Category: National Children's Bureau

Posted on 15.11.2017

New research, published by the National Children’s Bureau (NCB) shows that a quarter of girls (24%) and one in 10 boys (9%) are depressed by the age of 14.

The shocking statistics come from the research carried out amongst 10,000 children born in 2000-01, part of a study by the UCL Institute for Education and the University of Liverpool.  The findings could mean across the UK, as many as 166,000 girls and 67,000 boys of that age are living with depression.

The Millennium Cohort Study has spoken to the parents of the children at ages 3, 5, 7, 11 and 14 – with the children themselves also being asked questions at age 14.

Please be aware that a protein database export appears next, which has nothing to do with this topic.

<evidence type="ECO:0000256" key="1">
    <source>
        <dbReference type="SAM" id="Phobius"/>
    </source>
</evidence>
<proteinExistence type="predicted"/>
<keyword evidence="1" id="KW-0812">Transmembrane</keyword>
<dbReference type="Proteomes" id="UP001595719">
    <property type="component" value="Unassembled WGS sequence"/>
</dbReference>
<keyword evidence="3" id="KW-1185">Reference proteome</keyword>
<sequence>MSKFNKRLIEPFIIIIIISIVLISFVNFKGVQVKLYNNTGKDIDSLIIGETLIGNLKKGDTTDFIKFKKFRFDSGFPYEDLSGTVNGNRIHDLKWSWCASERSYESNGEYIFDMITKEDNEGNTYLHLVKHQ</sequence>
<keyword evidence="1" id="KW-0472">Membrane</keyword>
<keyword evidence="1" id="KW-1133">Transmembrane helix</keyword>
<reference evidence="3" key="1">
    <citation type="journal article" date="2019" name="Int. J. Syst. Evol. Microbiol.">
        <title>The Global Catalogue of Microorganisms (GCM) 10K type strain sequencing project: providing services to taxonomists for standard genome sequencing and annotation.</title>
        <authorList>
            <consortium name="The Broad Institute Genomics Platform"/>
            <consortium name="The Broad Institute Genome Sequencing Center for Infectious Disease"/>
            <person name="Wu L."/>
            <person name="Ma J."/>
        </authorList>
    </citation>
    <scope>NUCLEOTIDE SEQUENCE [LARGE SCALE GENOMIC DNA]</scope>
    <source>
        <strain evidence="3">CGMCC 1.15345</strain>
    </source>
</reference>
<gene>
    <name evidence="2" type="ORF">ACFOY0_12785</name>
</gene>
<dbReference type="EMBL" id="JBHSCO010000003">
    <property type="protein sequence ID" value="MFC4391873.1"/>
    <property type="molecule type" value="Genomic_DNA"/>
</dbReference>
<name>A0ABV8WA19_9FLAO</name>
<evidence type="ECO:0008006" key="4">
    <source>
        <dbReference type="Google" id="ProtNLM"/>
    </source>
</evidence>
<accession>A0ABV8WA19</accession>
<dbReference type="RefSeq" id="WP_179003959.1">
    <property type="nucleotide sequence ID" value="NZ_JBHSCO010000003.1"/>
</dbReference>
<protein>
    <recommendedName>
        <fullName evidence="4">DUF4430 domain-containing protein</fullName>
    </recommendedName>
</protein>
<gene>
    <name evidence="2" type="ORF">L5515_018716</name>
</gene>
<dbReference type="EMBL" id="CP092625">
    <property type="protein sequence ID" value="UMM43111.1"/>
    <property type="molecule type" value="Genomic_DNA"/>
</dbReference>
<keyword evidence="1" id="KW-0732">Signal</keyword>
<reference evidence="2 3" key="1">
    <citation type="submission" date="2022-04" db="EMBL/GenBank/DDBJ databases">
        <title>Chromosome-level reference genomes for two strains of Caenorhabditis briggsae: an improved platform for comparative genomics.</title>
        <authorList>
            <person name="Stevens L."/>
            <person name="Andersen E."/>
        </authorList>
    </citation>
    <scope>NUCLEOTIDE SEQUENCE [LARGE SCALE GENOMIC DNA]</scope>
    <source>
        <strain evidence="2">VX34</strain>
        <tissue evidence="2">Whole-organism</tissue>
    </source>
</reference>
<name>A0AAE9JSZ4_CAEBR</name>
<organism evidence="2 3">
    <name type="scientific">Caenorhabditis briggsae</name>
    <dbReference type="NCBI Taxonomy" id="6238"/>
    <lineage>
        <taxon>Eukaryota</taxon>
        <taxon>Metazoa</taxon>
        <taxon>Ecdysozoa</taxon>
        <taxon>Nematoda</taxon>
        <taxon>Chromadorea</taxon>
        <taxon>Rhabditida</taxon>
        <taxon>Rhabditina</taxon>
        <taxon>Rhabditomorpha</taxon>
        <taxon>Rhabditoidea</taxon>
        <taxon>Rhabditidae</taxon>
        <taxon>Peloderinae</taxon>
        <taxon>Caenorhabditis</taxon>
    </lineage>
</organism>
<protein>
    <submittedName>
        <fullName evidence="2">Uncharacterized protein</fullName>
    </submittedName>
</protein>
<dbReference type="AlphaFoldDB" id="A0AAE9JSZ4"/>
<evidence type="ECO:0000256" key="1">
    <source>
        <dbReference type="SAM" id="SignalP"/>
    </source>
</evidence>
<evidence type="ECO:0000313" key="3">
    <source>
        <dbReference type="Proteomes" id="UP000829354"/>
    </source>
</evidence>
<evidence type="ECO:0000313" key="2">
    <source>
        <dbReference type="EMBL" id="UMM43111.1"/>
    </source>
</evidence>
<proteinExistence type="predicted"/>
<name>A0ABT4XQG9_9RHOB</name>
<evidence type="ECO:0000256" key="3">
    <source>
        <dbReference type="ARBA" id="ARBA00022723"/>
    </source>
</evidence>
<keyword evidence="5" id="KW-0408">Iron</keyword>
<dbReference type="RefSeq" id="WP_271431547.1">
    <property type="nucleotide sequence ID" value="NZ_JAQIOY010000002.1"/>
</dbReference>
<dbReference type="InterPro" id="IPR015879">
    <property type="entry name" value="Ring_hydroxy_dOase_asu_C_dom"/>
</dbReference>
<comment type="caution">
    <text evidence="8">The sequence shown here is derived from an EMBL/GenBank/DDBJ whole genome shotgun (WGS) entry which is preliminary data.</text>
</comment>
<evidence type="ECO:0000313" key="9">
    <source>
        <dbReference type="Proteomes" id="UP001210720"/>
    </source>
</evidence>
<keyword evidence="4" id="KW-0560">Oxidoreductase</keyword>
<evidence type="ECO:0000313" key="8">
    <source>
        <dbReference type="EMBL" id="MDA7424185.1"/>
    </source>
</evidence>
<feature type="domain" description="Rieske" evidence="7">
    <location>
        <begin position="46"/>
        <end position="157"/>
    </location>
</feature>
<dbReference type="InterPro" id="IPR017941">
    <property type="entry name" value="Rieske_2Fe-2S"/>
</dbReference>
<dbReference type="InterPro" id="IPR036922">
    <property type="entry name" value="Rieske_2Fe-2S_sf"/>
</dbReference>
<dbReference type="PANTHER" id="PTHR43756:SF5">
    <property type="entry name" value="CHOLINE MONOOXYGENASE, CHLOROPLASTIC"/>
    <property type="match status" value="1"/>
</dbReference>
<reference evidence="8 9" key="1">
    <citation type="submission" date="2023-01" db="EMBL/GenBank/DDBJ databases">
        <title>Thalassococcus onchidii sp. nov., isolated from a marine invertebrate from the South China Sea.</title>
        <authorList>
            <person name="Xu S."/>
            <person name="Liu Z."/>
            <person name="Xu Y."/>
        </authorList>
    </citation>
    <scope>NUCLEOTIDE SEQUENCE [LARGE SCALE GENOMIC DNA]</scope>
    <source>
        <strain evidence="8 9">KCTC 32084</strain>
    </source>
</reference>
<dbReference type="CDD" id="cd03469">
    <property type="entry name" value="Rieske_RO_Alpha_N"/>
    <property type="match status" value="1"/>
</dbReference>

Interestingly, the researchers found that the teenagers’ responses about emotional problems differed from their parent’s perceptions, as parents identified more boys and fewer girls with depressive symptoms. This may mean that some parents may not be aware of their daughters’ depression.

Chief Executive of the NCB, Anna Feuchtwang, said: “With a quarter of 14-year-old girls showing signs of depression, it’s now beyond doubt that this problem is reaching crisis point.  Worryingly, there is evidence that parents may be underestimating their daughters’ mental health needs.

“Conversely, parents may be picking up on symptoms in their sons, which boys don’t report themselves.  It’s vital that both children and their parents can make their voices heard to maximise the chances of early identification and access to specialist support.”

To read more about this report and other studies conducted with the NCB, see

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